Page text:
Athlete’s foot (tinea pedis) is a fungal infection caused by a ringworm. Ringworm is not actually a worm. The condition is called ringworm because it can cause a ring-shaped, red, itchy rash on the skin.
Other ways to help prevent the spread of the fungus that causes athlete’s food include:
- Wear socks, slippers, or shoes around the house because anyone who lives with you can also contract the fungus that causes athlete’s foot if you walk barefoot and they walk in the same place after you
- Wash everything frequently, such as sheets, towels, socks, slippers, bath mats, and other items that may come into contact with the fungus
- Towels and washcloths should be laundered after each use to avoid cross contamination with other items on the towel rack
- Don’t share items such as socks, shoes, towels, bath mats, and other items that have come into contact with your feet to avoid spreading the fungus
What Are Symptoms of Athlete’s Foot?
Athlete’s foot (tinea pedis) affects the skin along with fingernails and toenails. Symptoms of athlete’s foot develop between 4 to 14 days after coming into contact with the fungi that cause ringworm.
Symptoms of athlete’s foot include:
- Ring-shaped rash
- Skin redness
- Scaly, cracked skin
- Red, swollen, peeling, itchy skin between the toes
- Soles, heels, and toenails may also be affected
- Skin on the feet may blister in severe cases
What Causes Athlete’s Foot?
Athlete’s foot (tinea pedis) is usually caused by human dermatophytes, a type of fungus transmitted by direct contact with human ringworm sores. Ringworm may also be picked up from the soil or through exposure to animals (commonly household pets).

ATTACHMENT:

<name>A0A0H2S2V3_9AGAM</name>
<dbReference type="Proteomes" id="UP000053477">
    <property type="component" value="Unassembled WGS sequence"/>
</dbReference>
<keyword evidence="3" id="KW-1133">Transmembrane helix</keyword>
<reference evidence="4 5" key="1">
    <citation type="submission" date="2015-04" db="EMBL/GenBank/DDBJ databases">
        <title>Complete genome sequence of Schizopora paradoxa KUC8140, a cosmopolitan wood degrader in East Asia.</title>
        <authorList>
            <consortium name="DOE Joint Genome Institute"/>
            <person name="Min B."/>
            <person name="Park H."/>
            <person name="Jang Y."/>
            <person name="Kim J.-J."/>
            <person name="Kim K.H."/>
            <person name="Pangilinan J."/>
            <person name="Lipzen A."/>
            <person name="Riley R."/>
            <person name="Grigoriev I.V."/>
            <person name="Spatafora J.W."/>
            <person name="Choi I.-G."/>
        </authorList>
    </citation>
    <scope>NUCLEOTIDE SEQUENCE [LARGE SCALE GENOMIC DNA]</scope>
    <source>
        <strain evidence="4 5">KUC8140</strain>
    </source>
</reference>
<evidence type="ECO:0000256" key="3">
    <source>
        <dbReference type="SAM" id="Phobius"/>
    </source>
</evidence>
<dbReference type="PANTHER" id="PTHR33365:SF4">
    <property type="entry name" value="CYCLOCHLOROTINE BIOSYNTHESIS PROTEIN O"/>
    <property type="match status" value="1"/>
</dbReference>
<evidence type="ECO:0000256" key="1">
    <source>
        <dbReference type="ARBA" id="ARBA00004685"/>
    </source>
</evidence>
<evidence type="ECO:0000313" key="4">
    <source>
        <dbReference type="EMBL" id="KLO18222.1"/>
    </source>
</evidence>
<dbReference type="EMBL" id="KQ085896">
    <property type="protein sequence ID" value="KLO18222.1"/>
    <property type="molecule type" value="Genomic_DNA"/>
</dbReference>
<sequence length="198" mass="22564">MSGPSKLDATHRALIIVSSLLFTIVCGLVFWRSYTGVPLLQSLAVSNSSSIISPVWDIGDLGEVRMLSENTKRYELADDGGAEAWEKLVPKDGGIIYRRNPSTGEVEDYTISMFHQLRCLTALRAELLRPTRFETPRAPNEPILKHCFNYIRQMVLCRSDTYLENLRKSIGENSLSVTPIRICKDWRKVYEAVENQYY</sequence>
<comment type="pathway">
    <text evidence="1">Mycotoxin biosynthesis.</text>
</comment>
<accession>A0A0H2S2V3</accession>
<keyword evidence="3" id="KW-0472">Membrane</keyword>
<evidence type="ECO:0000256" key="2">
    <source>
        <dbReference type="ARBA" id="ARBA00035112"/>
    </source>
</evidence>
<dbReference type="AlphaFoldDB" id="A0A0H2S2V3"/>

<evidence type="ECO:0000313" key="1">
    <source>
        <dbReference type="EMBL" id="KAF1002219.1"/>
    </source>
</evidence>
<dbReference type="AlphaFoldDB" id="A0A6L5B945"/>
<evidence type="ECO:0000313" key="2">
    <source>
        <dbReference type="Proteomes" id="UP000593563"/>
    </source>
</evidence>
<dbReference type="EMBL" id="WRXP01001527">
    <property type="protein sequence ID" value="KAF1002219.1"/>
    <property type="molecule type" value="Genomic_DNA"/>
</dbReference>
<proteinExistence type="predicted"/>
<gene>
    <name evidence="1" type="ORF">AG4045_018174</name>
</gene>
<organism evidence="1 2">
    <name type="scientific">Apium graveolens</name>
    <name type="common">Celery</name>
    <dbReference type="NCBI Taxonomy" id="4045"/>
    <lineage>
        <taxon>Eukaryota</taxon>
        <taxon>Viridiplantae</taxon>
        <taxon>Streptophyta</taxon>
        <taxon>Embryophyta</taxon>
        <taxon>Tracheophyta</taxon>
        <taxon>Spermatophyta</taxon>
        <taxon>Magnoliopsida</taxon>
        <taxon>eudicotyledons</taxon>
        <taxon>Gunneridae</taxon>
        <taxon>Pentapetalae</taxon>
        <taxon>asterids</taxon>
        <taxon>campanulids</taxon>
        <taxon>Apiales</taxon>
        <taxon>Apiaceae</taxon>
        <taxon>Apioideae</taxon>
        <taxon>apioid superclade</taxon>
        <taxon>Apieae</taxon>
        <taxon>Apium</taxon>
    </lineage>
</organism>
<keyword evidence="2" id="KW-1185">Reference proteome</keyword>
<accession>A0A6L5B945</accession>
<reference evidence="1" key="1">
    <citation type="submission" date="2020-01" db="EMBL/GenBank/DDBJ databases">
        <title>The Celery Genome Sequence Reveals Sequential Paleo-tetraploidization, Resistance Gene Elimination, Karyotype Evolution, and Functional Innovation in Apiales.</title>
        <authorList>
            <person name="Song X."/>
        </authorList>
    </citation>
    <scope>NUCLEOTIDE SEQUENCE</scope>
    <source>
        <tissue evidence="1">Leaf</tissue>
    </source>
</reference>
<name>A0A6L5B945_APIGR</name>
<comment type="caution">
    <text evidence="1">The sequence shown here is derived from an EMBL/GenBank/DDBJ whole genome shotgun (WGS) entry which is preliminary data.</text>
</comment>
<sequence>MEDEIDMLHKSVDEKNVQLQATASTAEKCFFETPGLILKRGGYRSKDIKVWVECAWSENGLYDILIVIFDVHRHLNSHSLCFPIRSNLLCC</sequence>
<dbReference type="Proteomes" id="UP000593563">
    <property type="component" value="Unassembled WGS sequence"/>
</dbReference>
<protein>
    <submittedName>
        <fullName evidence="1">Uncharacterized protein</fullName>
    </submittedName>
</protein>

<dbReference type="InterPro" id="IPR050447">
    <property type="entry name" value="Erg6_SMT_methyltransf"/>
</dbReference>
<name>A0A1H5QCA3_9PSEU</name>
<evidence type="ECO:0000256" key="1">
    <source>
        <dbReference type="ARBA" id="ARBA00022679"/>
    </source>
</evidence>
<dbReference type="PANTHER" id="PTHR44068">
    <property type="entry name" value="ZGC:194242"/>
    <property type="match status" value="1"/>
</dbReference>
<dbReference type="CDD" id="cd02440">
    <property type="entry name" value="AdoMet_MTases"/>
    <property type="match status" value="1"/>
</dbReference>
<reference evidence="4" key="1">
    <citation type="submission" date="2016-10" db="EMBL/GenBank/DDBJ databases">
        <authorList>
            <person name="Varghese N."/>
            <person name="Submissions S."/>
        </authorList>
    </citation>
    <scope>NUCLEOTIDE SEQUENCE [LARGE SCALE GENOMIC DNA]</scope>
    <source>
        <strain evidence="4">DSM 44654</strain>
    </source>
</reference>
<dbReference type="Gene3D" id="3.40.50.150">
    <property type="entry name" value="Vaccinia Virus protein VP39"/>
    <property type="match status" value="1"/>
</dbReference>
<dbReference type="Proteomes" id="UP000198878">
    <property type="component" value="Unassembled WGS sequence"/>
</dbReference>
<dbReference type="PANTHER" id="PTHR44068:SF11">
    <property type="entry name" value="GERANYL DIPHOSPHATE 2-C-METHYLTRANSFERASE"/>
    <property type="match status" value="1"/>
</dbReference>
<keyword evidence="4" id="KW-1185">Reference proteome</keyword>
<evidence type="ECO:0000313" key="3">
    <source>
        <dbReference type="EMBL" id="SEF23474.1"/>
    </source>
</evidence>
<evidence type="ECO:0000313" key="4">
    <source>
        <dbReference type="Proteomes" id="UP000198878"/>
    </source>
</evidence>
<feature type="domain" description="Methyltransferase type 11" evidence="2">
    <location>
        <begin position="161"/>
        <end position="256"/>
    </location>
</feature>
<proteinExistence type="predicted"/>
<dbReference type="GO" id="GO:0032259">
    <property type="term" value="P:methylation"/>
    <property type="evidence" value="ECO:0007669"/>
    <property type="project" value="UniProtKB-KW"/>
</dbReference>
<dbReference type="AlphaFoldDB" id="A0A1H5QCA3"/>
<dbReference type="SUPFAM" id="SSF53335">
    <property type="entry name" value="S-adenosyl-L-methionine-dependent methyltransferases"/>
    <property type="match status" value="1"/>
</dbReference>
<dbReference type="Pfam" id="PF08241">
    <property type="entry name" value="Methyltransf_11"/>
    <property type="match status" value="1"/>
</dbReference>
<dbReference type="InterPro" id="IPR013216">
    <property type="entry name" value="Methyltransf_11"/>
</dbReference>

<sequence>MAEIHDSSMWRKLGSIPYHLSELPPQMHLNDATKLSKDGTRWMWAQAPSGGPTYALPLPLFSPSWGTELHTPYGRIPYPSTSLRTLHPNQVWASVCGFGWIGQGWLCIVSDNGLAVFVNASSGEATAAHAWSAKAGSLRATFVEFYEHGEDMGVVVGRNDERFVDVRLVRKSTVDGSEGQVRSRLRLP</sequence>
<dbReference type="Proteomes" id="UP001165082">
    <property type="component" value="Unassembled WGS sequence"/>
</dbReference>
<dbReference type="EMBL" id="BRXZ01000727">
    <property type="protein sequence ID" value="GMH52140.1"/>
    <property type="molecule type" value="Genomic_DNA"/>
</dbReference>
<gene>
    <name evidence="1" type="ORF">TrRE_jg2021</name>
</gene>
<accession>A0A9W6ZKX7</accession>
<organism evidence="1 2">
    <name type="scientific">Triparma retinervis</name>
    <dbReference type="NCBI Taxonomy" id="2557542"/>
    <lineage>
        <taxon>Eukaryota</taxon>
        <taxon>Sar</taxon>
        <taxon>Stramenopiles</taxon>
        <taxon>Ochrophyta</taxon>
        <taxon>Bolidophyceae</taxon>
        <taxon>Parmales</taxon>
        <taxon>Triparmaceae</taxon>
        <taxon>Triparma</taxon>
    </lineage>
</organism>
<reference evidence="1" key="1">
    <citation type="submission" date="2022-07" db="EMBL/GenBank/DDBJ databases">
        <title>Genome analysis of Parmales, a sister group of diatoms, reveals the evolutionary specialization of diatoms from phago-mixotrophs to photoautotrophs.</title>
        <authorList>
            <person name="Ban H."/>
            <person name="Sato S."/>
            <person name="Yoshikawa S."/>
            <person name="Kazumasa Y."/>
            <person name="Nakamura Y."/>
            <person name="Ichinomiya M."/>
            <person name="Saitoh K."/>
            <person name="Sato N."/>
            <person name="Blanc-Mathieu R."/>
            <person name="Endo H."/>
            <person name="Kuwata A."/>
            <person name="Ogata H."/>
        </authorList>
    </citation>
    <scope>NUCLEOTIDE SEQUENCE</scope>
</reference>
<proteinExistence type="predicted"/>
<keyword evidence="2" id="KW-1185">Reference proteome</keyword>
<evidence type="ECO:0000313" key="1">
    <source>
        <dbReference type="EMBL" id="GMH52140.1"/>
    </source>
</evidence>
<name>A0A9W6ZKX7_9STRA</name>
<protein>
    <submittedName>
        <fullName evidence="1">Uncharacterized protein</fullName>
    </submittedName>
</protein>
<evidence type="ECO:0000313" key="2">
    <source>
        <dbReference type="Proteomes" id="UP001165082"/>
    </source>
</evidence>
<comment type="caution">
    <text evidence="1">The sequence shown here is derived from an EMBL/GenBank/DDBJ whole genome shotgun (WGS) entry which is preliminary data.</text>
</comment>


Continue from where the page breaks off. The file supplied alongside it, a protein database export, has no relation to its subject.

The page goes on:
Risk factors for developing athlete’s foot include:
- Use of public showers or locker rooms
- Athletes involved in contact sports, such as wrestling
- Sharing bedding, towels, or clothing with a person who is infected
- Close contact with a person who is infected
- Excessive sweating in tight shoes
- Living in a warm, humid climate
- Working with soil that has ringworm fungus
- Close contact with affected animals such as household pets
- People who have a weakened immune system (such as from HIV/AIDS, cancer, chemotherapy, diabetes, or certain medications)
What Is the Treatment for Athlete’s Foot?
Mild cases of athlete's foot (tinea pedis) will go away with treatment within two weeks. More serious infections or infections that affect the toenails may need to be treated for several weeks or more.
Treatment for athlete's foot includes:
- Over-the-counter or prescription antifungal creams, lotions, powders, gels, ointments, foams, and solutions to kill the athlete’s foot fungus
- Azole antifungals
- Butenafine (Mentax)
- Chronic or extensive athlete’s foot may require oral antifungals
- Chronic athlete’s foot may require additional therapy such as foot powder or talcum powder to prevent skin softening
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